A third category of exception is that of true threats. If a speaker threatens illegal violence, that speech is not protected. But as the Court stated in Virginia v. Black, the speaker, for his threat to be a true threat, must intend to threaten. It is not enough that someone feel threatened by the speech if there is no such intent.
Some expressions of hate speech as Waldron defines it might function as fighting words when uttered face to face; some might stir an uncontrollable audience to violence; and some might be uttered with the intent to threaten violence. Most will not fall into any of these three categories.
The final category of speech that can lead to violence, and for that reason is excepted from freedom of speech, is advocacy of violence. Many of the early freedom-of-speech cases dealt with advocacy of illegal acts. The Court originally adopted the “clear and present danger” test for determining when advocacy could be punished without falling foul of freedom of speech. The Court tweaked that test substantially in the 1950s to deal with advocacy of revolution by the Communist Party. Finally, in 1969, in the case of Brandenburg v. Ohio, the Court settled on a formulation of the test that forbade punishment for advocacy of illegal acts unless “such advocacy is directed to inciting or producing imminent lawless action and is likely to incite or produce such action.” The test raises many questions, such as when lawless action is “imminent,” and how likely “likely to incite” has to be. The most pertinent question about this test is whether it requires an intent to incite. The lower courts and most commentators have read “directed to” as an intent requirement, even though the fighting-words and hostile-audience exceptions do not require that the speaker intend to incite violence. In 2010, however, the Court held, in Holder v. Humanitarian Law Project, that giving legal advice for the peaceful speech activities of a terrorist organization can be prohibited as a form of material aid to terrorism, even though those giving the advice do not intend to promote terrorist acts. That holding may be evidence that the Court is moving away from a requirement that one intend to produce violence and toward a requirement that one merely know that one’s speech is likely to produce it.
If that is indeed what the Court is doing, is it a welcome doctrinal development? On the plus side, such a change would align the advocacy doctrine with the fighting-words and hostile-audience doctrines. Mere knowledge that one’s expression is likely to provoke a violent reaction would be sufficient for excepting that expression from freedom-of-speech protection. The Court might even change the exception for threats to square it with these other doctrines by eliminating the “intent to threaten” requirement in favor of a “likely to produce fear” requirement. Moreover, beyond doctrinal consistency, such changes would focus on the real harms of the expressions: the likelihood of violence and intimidation.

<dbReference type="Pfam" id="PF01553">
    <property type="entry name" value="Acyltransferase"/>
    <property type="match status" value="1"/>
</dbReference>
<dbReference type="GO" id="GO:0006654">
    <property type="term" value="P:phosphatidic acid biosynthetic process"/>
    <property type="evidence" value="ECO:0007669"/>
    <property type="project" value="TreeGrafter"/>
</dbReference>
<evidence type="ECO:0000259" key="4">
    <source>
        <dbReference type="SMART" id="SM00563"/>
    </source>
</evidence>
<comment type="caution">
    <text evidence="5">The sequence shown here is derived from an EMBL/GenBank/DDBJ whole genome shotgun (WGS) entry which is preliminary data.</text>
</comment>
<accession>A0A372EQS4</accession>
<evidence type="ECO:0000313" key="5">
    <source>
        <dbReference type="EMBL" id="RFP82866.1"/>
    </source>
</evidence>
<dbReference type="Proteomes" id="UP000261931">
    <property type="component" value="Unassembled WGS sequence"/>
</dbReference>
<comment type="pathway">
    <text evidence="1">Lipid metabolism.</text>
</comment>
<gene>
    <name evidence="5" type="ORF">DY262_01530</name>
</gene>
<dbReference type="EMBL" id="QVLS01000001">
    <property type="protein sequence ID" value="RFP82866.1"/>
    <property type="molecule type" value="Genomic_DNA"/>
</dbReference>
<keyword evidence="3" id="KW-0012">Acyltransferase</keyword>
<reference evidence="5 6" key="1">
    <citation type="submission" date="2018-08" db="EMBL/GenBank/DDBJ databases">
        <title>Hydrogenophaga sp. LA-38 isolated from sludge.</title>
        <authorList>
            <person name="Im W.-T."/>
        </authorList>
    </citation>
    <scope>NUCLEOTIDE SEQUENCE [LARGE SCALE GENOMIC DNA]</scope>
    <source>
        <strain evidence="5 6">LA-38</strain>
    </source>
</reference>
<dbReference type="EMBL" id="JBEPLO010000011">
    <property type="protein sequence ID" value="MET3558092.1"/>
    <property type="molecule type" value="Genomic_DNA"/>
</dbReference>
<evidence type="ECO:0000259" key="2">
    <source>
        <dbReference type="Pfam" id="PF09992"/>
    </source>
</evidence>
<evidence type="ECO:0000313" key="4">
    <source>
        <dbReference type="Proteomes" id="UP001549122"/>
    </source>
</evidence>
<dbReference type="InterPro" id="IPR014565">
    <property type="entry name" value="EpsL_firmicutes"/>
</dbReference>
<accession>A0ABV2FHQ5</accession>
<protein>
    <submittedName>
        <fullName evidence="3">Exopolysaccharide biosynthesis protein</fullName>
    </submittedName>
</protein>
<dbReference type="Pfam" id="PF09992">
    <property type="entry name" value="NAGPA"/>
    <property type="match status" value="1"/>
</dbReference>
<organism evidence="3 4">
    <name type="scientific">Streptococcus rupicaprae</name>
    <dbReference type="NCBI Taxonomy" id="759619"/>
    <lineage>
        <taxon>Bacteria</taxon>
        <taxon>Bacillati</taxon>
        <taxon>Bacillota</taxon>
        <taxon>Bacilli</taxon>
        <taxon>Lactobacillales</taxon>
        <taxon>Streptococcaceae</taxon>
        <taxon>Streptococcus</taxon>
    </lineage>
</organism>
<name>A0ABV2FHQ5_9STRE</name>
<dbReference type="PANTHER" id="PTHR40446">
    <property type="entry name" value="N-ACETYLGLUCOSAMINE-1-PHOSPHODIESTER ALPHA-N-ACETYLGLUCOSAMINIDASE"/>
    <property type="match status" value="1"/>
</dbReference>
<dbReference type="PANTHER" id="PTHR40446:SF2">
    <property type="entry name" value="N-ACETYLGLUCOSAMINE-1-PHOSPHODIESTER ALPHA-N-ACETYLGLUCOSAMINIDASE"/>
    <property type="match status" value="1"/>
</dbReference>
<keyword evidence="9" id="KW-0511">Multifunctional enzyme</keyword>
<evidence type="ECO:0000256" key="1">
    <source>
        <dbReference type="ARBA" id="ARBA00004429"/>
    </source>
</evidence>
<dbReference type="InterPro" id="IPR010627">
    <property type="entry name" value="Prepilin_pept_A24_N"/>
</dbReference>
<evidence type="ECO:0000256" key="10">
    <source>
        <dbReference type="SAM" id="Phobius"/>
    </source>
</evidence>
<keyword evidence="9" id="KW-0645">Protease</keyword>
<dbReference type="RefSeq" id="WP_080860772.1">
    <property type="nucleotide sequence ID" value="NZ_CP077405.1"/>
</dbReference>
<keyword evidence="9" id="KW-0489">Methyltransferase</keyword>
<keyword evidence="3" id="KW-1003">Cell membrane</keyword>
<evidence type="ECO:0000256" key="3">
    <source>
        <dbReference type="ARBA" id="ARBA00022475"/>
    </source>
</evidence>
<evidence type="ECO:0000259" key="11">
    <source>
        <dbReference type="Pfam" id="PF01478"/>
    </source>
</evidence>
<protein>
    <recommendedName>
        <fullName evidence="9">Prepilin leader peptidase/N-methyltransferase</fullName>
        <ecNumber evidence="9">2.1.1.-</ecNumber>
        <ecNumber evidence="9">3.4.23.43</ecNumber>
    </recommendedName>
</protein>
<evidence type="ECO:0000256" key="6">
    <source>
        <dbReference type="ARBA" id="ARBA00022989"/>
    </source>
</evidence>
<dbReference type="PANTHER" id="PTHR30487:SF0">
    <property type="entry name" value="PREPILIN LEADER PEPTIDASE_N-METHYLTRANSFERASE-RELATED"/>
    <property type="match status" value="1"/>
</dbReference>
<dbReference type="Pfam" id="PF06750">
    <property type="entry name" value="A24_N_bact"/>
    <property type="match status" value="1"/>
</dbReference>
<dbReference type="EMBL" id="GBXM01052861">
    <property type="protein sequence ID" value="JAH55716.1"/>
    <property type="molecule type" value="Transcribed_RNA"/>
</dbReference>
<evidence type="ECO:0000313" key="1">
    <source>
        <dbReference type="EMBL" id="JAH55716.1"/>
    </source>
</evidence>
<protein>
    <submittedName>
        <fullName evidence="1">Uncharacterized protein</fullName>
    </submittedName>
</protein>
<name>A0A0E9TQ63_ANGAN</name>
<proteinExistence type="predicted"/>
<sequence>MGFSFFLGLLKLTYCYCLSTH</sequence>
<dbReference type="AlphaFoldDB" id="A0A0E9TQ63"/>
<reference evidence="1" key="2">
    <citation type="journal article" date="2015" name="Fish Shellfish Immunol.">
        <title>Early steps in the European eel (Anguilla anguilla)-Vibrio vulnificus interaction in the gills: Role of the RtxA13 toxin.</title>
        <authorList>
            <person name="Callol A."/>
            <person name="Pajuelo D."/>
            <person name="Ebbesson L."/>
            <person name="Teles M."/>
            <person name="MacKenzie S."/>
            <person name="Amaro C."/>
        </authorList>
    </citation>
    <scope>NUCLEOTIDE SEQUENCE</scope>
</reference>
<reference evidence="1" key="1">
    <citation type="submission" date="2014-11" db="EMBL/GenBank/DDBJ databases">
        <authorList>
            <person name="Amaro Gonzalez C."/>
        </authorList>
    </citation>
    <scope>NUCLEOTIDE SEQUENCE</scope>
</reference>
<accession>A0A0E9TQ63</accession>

There is a downside, however, and it is huge. For the more an audience is prone to react violently to expression it does not like, the more will speakers have to desist from speech or from other kinds of expression. Consequently, Muslims, by reacting violently, will be able to silence criticism. They will have a “heckler’s veto” over expression they dislike. Only peaceful groups will be subject to being mocked. It will, of course, sometimes be prudent to refrain from expression that might stir Muslims to violence. Yale University Press, in publishing a book about the Danish-cartoons controversy, declined to republish the cartoons, a decision that it deemed prudent but critics labeled cowardly. But refusing to exercise a right is one thing, whereas not having that right is a quite different matter. Muzzling speakers because of the criminal tendencies of others is a major threat to freedom of expression. For this reason, it is a road we should not go down. If George Washington could be called an ass, we should surely have the right to call those who act like asses that.
Let me conclude, however, on a less triumphant note. When one believes one is in possession of the truth, it is natural to wish to silence those who espouse error, especially when the truth one possesses is as fundamental as religious truth. Extremist Muslims no doubt fall into this category. For them, eradicating blasphemy is far more important than freedom of expression. Persuading them to the contrary cannot be accomplished by political philosophy, but only through a change of culture or theology.
– Mr. Alexander is Warren Distinguished Professor of Law at the University of San Diego.